Thanksgiving has come and gone, and I continued my quest of 31 horror films over the month of October. Not as easy as you think. I am 2 days behind
Ju-on (V-cinema) - Takashi Shimizu's original v-cinema sensation, this sort of breaks my rules as I had seen this, just not with subtitles. You can read a review I wrote for it here. I have a theory that some films are scarier when you are absorbed by the visuals and not so much the narrative. This happened with this film, which I found haunting the first time I watched it sans subtitles, although not so much this time. The same thing happened the second time I saw Ringu. The first time was in the middle of the, and the film had subtitles, and while it was still frickin' amazing and oozed dread, it was far more a frightening experience the second time I watched it, late one night on TV in Korea, with no subtitles to save me. Maybe its the fact that glancing down to subtitles breaks the ever building sense of despair these films exude. I don't know. All I know is, it was scarier when I wasn't wrapped up in the narrative.
Ju-on: Shiroi Roujo - This year marked the 10th anniversary of the release of the original v-cinema Ju-on (see above) and so Takashi Shimizu 'oversaw' the production of two sequels, Ju-on: Shiroi Roujo aka Ju-on: White Ghost and Kuroi Shoujo aka Black Ghost. White Ghost definitely had its moments. I won't go into too much detail as I will be reviewing it shortly at the J-Film Pow-Wow, but needless to say, what it lacked in SFX and scary ghosts, it made up for with tension and a few creepy moments.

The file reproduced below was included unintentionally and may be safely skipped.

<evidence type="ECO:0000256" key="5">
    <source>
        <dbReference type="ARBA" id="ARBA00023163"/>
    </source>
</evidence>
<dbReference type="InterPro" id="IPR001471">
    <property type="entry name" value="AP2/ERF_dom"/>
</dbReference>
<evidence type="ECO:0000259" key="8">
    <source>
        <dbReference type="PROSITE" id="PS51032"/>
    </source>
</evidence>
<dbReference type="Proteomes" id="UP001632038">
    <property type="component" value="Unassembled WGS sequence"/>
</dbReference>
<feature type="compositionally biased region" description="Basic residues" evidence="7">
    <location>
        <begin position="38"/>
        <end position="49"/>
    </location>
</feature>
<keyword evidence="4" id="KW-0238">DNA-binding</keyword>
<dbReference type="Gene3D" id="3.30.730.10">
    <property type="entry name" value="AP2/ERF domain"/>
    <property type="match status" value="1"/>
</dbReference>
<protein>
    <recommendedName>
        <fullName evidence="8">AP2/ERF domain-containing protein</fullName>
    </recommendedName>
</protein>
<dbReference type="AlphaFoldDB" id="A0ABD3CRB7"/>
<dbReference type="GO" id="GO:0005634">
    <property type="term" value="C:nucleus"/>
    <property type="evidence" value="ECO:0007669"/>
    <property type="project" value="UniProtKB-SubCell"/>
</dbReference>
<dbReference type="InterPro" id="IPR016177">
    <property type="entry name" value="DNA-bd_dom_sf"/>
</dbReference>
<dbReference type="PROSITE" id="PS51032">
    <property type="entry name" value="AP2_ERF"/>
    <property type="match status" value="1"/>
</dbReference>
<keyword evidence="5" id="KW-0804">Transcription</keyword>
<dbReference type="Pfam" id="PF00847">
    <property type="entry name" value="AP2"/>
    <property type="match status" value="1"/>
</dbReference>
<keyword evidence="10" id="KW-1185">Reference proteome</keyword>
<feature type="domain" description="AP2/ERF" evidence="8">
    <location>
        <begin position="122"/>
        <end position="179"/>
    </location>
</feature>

A Nightmare on Elm Street - This is another terrible remake by Platinum Dunes, and by the most pretentious music video director on earth, Samuel Bayer. I have issues with this man and his anal retentive Kodak film ads. Moving on, the film lacked any kind of tension, or character development. Its just a series of quick scares that have no build at all, and that are always combined with a loud boom of bass and loud noise, to let you know what just happened was suppose to be frightening. This is a piece of shit, the Paul Haggis version of a horror film.
30 Days of Night: Dark Days - I loved 30 Days of Night, and I love Ben Templesmith's art. This film obviously lacks the budget the first one has, and because of that it suffers. Its not a bad film, its actually fairly well executed. The problem is that the vampires, who are suppose to be feral and animalistic, don't look nearly as good as they should, like in the original. It also comes off sort of daft, because there are only a handful of vampires in the film. They send 30 or so to butcher Barrow in the first film, but here the queen Lilith only has 6 of them on her giant freighter? A bit silly.
Frozen - Adam Green is really becoming a force to be reckoned with. I loved this film. Very tense, and it had moments that made me cringe. Its also refreshing to see a film like this, that is simple in concept, and based around some great performances by the actors. And some of the camera work is pretty amazing. Adam Green's got some balls to make a film like this.